MONROE, La. (AP) - Most Miss Louisianas get a week of pageantry as their farewell to the job. They get together with the candidates who are competing for the role and are showcased in three nights of on-stage performances that highlight their talents and service to the state.
Meagan Crews won’t be getting that this June.
She said her time wearing the crown and sash has been unorthodox but she’s grateful for the experiences she’s had and thinks God put her in this place at the right time.
“I think if there was anyone able to have done the job right now, I’m glad it was me because I know that outside of Miss Louisiana there are still more opportunities that lie ahead and with or without the title of Miss Louisiana, I knew I was going to be successful,” she said.
She taken the losses she experienced this year in stride because she knows she’s not the only one to experience losses.
Crews worked to get the title for most of her life. It was a dream she attained.
She’s loved getting to go all over the state and meet Louisiana’s unique mix of people from a variety of cultures.
She’s genuinely appreciated her time as a public role model to young kids. “I don’t think that it takes the crown to do that, but it is that fun chapter in life.”
Crews believes that like God led her to this role, he’s also showing her the path to the next place she’s meant to be.
She said she was walking and considering whether she should make the move to University of Louisville, but she had some doubt.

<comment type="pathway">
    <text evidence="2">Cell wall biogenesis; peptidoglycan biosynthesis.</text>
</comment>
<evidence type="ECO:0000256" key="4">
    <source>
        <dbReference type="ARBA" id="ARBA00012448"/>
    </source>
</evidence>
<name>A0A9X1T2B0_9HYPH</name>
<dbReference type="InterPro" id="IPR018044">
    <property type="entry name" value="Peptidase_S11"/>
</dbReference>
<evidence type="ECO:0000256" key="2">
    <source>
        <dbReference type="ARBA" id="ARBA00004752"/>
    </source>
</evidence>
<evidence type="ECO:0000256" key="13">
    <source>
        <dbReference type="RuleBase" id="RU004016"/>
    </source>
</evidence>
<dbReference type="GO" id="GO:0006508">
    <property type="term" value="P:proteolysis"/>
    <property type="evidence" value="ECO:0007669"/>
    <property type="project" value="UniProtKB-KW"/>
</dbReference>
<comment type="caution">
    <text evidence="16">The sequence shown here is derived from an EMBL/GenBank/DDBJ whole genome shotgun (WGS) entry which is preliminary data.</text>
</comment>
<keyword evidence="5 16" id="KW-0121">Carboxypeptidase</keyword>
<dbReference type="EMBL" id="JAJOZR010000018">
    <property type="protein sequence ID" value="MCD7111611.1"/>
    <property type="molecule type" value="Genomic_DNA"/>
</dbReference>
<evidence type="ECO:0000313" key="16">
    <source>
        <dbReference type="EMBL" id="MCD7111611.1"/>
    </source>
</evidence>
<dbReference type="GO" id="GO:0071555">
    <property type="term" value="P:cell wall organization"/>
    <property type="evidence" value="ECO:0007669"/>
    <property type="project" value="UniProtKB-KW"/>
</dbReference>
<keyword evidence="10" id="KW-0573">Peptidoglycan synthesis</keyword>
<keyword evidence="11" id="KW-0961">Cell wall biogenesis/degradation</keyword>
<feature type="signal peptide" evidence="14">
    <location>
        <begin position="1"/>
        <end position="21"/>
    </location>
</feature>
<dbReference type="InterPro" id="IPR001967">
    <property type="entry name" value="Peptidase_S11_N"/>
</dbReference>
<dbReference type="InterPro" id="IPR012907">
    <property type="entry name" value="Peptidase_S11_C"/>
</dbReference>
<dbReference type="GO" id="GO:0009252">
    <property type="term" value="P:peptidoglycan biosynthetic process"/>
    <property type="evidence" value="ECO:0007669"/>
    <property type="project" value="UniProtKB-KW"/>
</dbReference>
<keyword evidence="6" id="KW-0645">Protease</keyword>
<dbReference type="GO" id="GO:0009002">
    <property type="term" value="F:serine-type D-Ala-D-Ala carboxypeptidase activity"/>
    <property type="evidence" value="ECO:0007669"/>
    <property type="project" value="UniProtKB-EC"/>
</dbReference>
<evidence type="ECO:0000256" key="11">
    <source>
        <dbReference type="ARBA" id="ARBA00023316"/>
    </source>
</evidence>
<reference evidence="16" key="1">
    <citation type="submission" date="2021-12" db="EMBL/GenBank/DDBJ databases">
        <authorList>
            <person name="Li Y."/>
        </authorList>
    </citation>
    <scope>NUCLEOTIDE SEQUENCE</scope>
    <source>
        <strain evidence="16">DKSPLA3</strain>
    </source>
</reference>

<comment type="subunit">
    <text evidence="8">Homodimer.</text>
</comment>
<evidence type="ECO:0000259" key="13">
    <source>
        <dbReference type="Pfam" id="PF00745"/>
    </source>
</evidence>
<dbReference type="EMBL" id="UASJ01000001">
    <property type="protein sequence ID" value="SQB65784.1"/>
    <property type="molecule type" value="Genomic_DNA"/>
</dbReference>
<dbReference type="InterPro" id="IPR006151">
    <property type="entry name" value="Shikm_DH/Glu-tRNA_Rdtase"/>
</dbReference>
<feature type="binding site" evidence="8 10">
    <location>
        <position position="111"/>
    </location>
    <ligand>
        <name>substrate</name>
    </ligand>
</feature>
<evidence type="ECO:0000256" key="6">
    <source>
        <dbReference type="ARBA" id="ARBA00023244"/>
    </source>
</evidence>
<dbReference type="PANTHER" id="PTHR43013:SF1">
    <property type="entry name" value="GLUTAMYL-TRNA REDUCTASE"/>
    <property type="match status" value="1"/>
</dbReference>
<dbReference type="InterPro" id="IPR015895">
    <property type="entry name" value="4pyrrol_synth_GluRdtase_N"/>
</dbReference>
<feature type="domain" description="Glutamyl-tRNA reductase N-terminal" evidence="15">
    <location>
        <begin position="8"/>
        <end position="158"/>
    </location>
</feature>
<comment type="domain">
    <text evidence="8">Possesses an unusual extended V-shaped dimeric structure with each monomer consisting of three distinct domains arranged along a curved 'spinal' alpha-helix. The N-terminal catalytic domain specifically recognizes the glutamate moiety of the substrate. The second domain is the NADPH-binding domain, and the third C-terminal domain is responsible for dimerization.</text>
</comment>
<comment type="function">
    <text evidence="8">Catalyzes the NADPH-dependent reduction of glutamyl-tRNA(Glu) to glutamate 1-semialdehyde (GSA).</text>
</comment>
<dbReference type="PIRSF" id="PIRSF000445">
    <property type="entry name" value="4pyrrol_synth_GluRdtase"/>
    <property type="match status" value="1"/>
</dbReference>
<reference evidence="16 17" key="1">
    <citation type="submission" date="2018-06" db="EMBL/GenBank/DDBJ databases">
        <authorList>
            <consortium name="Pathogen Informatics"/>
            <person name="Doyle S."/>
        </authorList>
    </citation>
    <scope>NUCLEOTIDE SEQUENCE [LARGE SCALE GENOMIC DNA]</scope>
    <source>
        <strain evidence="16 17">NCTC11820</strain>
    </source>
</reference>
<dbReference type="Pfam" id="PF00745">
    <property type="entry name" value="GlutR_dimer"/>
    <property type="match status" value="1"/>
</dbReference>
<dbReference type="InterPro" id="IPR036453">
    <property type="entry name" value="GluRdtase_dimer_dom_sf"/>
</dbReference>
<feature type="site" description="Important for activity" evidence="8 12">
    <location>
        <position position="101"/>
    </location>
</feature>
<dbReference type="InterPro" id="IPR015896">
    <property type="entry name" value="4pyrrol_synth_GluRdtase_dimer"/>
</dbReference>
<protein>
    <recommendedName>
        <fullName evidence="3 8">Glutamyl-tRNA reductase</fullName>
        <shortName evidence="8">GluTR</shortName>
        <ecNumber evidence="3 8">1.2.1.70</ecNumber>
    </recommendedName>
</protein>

Crews asked the Lord for a sign that she should go - or one showing that door was closed to her. A cardinal - which happens to be the university mascot.- sped out of a nearby tree right in front of her.
Things kept falling into place.
Her friend Miss Kentucky 2019 Alex Francke plans to move to Louisville.
Crews’ academic advisor used to work in the Louisiana State University system and knew how to maximize her transfer from LSU Shreveport. She wants to finish her marketing degree and look at a creative major like interior design.
Crews said it’s all fitting together to let her know she’s ready to fly. She’s the first in her family to move from home, and it’s important to her.
She said competing in the Miss Louisiana organization over the years has given her the skills she needs to succeed, like communication, goal-setting, self-respect and increased confidence.
Crews has worked to develop those skills since childhood.
She met her first Miss Louisiana when she was 4. Kati Guyton took the crown as Miss Louisiana Watermelon Festival - the same title Crews held when she won the crown.
She started competing in pageants when she was 6, starting with National American Miss.
When Crews was 14, she started competing in Miss Louisiana Outstanding Teen and took that title in 2014.
She won Miss Louisiana in her third year competing.
There was a hiatus in 2018 while she served as Student Government Association President at LSUS. She said it was a year for growth that prepared her for the Miss Louisiana role by encouraging her to advocate for her classmates and school.
Crews’ social impact initiative is called LEAD - Leadership Empowerment And Development. It’s an existing program used nationally at YWCAs and has been implemented at YWCA of Northwest Louisiana in Shreveport. It empowers adolescent and teen girls in areas with high crime, poverty and pregnancy rates. They learn skills such as communication, goal-setting, healthy relationships and cultural competence.